Thinking past Picasso
Art history professor Elaine O’Brien seldom sees limits. She, along with a dedicated
group of art students, is responsible
for bringing renowned artists and art
experts to campus each semester for lectures and symposiums. O’Brien also helped to successfully revive the Art History major at Sac State last fall, a program that was lost more than a decade ago to budget cuts.
So when she decided to write a book, her goal was characteristically lofty. “I’ve been working on a history of modern art for some time,” says O’Brien, now in her eighth year at Sac State.
Spanning loosely the mid-19th century to the 1970s, the modern period is a lot to cover even in the three-volume set O’Brien visualizes, so she’s taking it one step at a time, focusing on seldom-covered ground. “There’s a gap I’m trying to fill. Modern art survey textbooks are almost exclusively
Eurocentric,” O’Brien says. “Students don’t hear about what went on in Tokyo during the period, for example.”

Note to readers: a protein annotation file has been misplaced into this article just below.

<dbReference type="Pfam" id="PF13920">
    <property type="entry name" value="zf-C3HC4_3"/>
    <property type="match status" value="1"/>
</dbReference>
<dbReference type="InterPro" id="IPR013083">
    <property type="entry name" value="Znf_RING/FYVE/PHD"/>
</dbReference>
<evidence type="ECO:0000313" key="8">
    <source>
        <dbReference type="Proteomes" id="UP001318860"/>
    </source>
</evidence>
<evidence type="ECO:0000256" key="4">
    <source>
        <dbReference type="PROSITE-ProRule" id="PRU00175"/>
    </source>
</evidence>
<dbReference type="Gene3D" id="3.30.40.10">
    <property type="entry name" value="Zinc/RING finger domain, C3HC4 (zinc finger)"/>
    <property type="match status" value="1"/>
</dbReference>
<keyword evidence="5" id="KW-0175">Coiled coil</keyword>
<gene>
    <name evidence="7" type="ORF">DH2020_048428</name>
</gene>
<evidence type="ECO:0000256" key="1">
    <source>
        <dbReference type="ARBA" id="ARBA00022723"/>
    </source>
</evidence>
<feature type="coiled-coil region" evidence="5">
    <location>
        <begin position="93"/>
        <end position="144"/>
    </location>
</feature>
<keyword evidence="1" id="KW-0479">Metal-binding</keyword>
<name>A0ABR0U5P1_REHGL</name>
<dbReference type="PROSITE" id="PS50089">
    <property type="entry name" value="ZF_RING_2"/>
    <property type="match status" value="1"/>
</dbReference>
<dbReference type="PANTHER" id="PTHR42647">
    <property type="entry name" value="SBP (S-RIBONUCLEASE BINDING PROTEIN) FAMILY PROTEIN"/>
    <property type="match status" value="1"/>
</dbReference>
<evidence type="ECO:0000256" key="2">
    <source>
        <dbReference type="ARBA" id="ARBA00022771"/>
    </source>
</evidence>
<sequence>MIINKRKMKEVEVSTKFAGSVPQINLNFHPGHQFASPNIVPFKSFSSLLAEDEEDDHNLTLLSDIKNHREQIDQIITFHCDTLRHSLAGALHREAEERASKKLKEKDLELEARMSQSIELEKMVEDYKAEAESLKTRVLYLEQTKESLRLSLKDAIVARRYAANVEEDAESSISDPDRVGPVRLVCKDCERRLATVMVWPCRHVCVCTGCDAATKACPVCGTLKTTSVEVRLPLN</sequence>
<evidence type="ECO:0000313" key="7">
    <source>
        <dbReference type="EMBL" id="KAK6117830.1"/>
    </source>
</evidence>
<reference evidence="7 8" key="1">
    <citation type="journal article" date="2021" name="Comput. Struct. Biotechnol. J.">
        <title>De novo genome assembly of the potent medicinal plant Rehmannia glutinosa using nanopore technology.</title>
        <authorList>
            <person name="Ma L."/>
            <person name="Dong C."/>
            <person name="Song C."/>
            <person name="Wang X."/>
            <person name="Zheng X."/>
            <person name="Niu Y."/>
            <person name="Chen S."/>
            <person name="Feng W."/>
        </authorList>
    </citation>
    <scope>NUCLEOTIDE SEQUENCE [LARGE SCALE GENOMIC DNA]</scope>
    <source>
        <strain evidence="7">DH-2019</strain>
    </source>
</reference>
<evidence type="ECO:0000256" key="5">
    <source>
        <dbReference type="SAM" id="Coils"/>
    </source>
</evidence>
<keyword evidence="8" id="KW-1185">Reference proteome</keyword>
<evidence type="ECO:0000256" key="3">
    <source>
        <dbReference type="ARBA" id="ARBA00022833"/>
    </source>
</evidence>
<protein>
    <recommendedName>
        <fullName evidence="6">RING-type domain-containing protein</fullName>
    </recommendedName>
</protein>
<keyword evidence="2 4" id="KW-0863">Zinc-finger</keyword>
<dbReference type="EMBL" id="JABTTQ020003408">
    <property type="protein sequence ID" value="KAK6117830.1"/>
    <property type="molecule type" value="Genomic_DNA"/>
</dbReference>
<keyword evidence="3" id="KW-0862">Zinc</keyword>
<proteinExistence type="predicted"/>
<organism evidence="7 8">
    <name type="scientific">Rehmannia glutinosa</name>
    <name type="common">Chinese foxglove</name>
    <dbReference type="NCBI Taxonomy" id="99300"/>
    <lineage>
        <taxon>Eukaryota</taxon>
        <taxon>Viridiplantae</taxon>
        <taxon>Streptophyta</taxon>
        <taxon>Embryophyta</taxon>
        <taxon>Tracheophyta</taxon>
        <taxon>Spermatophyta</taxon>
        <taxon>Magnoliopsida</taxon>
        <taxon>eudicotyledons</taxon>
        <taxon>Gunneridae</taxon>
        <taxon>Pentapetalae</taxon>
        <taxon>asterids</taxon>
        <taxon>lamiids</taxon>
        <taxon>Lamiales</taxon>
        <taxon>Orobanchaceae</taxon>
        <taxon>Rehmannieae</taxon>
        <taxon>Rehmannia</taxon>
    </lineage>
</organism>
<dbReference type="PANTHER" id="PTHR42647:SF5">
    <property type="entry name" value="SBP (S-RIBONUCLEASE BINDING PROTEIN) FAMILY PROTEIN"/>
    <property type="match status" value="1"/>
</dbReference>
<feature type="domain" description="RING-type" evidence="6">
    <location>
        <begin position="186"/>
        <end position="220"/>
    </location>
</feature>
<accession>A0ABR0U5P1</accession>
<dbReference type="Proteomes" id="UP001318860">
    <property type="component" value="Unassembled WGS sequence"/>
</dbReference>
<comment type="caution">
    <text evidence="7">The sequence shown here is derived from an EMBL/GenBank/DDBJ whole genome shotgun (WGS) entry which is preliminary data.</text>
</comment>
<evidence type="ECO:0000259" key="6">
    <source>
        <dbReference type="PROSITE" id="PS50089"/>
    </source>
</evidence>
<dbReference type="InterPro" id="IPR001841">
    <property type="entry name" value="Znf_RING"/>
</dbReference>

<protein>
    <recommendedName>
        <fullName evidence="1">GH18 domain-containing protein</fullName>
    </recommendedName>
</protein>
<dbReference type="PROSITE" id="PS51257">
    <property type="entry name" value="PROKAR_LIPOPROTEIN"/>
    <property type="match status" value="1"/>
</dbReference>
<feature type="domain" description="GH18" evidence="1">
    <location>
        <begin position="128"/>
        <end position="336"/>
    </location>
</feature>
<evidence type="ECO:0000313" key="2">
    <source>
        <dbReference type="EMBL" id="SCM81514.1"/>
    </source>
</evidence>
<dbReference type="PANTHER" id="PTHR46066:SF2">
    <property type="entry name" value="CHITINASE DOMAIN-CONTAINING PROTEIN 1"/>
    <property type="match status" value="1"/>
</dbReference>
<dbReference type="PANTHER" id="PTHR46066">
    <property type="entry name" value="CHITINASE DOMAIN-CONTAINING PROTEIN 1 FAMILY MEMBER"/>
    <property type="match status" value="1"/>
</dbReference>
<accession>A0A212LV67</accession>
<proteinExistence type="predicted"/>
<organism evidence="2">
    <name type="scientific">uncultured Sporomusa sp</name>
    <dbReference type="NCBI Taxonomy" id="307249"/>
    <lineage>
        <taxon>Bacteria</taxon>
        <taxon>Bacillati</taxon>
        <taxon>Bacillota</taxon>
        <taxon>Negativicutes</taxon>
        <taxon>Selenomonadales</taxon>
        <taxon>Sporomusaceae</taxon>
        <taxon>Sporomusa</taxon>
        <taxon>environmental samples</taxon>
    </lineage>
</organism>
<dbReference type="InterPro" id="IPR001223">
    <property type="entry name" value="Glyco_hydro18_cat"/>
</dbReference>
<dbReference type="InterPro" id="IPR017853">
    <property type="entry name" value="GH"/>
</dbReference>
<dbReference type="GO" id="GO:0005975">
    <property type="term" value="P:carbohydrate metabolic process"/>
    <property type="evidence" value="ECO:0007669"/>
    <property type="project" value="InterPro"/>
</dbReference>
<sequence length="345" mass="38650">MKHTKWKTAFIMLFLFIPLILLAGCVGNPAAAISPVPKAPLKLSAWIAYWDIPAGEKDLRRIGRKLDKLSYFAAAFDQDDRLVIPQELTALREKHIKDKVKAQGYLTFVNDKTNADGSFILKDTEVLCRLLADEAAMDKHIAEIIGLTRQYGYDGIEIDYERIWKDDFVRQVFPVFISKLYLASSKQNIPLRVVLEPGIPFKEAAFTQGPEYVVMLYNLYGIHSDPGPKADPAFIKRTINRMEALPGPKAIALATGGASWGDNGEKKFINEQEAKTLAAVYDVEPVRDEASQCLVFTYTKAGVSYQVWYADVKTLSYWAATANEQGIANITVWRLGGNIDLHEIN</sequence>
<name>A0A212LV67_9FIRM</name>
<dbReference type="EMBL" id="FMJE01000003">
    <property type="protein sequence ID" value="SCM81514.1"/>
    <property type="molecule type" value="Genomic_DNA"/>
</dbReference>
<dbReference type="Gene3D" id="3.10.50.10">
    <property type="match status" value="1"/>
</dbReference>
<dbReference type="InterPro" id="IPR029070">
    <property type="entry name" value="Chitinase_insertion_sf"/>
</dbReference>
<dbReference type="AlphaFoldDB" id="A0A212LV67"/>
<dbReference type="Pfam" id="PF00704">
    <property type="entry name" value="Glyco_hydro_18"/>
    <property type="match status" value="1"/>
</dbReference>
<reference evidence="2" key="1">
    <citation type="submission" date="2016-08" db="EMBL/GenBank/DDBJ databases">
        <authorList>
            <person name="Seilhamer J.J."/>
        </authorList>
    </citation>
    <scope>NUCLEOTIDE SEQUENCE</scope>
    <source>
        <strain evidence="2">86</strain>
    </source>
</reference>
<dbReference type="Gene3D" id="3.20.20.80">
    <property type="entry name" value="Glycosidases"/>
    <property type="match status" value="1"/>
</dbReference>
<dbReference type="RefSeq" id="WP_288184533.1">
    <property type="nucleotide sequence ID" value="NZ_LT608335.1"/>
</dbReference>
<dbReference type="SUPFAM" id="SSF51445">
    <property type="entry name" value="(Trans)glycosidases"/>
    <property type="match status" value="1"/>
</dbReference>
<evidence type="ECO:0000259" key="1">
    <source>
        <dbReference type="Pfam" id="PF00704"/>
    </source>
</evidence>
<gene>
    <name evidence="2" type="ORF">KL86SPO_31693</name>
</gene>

She’s sought out experts worldwide to help fill the gap. “I’m working with some wonderful art historians, one from China,
another from Tanzania and a third from Mexico,” O’Brien says. She recently traveled on sabbatical to Brussels to work with her co-editor, an expatriate Tanzanian living in Belgium.
With limited funds for additional globetrotting, O’Brien has turned to the virtual world for the majority of her research.
“What makes this possible is the Internet and e-mail. Even five years ago, I don’t think I could have worked like this,” she says. Opportunities like participating in an exchange between
experts in Lagos and Johannesburg while sitting at home in Sacramento are relished by O’Brien.
She says what drives her is showing students that contemporary creative culture is theirs, and that it is as
brilliant as the art history it remixes and makes new. “That’s my passion, and there isn’t one thing I do at Sac State that I don’t enjoy. It’s really a perfect job for me.”